Building NuttX, In Ubuntu, From Scratch

Until recently, I was a loyal FreeRTOS fan – it’s a simple, lightweight task scheduler without any baggage. Anything extra can get integrated from scratch, or from third-party libraries.

NuttX Logo

NuttX Real-Time Operating System

However, Reclone will need an RTOS with filesystem, networking, USB host, graphics library, real-time clock, and other bells and whistles, in a more permissive open-source license. Imagine my thrill when I discovered NuttX, which meets practically all of those needs, without a monumental integration effort. I wanted to get started with NuttX quickly, so that we will have something concrete to demo as our product is developed.

However, I quickly realized that the tutorials for building NuttX are scattered, incomplete, and largely out of date (like this one). I wasted many hours of time going down the wrong path, before finally assembling a relatively simple set of instructions that would allow someone to build NuttX on a fresh Ubuntu install. Hopefully these instructions will save others some time and frustration.

The Goal

Build NuttX for a plain STM32F4-Discovery board, using a fresh install of Ubuntu Server 17.04 (32-bit x86). Then, flash the board, and connect to the NuttShell using a USB-to-UART adapter.

I’m using a VirtualBox VM on a Windows 10 host for demonstration purposes.  These instructions will probably work on other up-to-date Ubuntu and Debian Linux machines, as well.

The Steps

In the Ubuntu terminal:

  1. Install the packages required to build the toolchain:
    sudo apt-get update
    sudo apt-get install build-essential git texinfo libgmp-dev libmpfr-dev libmpc-dev libncurses5-dev bison flex gettext gperf libtool autoconf pkg-config libftdi-dev libusb-1.0-0-dev zlib1g zlib1g-dev python-yaml
  2. Set up the directory structure under the current user’s home, and grab the latest NuttX repositories from Bitbucket:
    cd ~
    mkdir nuttx-git
    cd nuttx-git
    git clone https://bitbucket.org/nuttx/nuttx.git nuttx
    git clone https://bitbucket.org/nuttx/apps.git apps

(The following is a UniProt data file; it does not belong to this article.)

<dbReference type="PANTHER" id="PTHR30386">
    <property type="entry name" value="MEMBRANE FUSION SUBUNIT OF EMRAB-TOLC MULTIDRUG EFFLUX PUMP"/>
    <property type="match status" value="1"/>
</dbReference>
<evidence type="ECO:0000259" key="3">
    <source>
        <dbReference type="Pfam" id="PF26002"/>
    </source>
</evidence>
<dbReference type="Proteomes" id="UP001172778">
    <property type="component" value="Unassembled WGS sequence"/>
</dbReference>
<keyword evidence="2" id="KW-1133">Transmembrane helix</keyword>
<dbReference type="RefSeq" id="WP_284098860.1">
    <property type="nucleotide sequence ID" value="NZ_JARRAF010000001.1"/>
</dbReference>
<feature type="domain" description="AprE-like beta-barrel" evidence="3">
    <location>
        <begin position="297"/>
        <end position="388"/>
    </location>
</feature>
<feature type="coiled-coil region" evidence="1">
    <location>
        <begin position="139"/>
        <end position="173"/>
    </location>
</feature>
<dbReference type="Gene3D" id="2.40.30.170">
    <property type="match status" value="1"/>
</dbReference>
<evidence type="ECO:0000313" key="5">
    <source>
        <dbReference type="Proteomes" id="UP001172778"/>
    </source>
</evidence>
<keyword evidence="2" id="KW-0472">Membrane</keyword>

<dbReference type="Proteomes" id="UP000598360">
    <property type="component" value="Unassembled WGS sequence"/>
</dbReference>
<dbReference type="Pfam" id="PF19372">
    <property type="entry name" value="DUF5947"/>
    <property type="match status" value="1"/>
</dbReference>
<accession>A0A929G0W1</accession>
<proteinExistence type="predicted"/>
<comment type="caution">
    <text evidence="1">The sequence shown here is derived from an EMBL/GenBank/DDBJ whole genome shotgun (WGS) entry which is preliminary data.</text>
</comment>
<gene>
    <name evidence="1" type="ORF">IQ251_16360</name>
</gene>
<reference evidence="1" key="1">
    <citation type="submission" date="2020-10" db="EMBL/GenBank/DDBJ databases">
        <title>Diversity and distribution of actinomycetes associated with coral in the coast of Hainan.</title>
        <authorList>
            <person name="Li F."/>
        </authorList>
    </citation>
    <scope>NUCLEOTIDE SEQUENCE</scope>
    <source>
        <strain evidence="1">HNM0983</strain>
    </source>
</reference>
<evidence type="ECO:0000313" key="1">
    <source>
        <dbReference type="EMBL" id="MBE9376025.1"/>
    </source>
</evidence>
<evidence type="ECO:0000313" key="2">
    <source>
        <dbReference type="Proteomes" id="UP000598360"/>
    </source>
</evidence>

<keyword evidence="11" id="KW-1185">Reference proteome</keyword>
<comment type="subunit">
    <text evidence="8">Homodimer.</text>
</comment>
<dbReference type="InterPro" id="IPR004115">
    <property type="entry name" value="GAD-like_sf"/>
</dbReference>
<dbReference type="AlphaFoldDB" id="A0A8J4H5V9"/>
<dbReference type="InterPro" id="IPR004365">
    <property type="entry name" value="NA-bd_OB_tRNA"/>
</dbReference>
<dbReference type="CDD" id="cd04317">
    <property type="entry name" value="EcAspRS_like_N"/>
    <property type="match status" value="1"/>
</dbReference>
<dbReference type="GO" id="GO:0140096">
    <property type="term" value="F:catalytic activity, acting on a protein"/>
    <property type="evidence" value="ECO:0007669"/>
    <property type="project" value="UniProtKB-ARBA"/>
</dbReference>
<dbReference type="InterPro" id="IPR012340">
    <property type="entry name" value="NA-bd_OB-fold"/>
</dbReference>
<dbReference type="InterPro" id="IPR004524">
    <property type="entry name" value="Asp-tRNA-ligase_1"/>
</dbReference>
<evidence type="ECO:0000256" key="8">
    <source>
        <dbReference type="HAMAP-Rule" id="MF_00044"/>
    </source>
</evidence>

git clone https://bitbucket.org/nuttx/buildroot.git buildroot
    mkdir archive
  3. Preconfigure NuttX to build for the STM32F4-Discovery board, with NuttShell (NSH) on UART2:
    cd nuttx/tools
    ./configure.sh stm32f4discovery/nsh
  4. Configure the toolchain for ARM Cortex-M4F, and launch menuconfig:
    cd ~/nuttx-git/buildroot
    cp configs/cortexm4f-eabi-defconfig-4.7.4 .config
    make menuconfig
  5. Change the toolchain options to set the GCC version to 4.9.3 (hint: use arrow keys, Enter, and Esc):




    Once the GCC version is set, press Esc until you are asked to save the new configuration. Select “yes” and hit Enter.

  6. Make the NuttX buildroot. This will download source code and build the specific versions of ARM GCC compiler (arm-nuttx-eabi-gcc) and kernel menu config tool (kconfig-mconf) that should work well with this version of NuttX.
    make

    This will take a while. Take a shower, drink a cup of coffee, Netflix and chill.
    When the build is successful, you’ll be back at a prompt, see some happy install messages (no errors), and arm-nuttx-eabi-gcc and kconfig-mconf have appeared in
    ~/nuttx-git/buildroot/build_arm_hf/staging_dir/bin:
  7. Add the buildroot bin directory to the PATH for the current user, by editing ~/.profile:
    nano ~/.profile
    Add this line to the end of the file (leaving a blank line after):
    PATH="$HOME/nuttx-git/buildroot/build_arm_hf/staging_dir/bin:$PATH"

    When finished editing, hit Ctrl-X, Y, Enter to save changes and exit.
    Log out and back in so that the path changes in .profile take effect.
    logout
  8. Configure NuttX.
    cd ~/nuttx-git/nuttx
    make menuconfig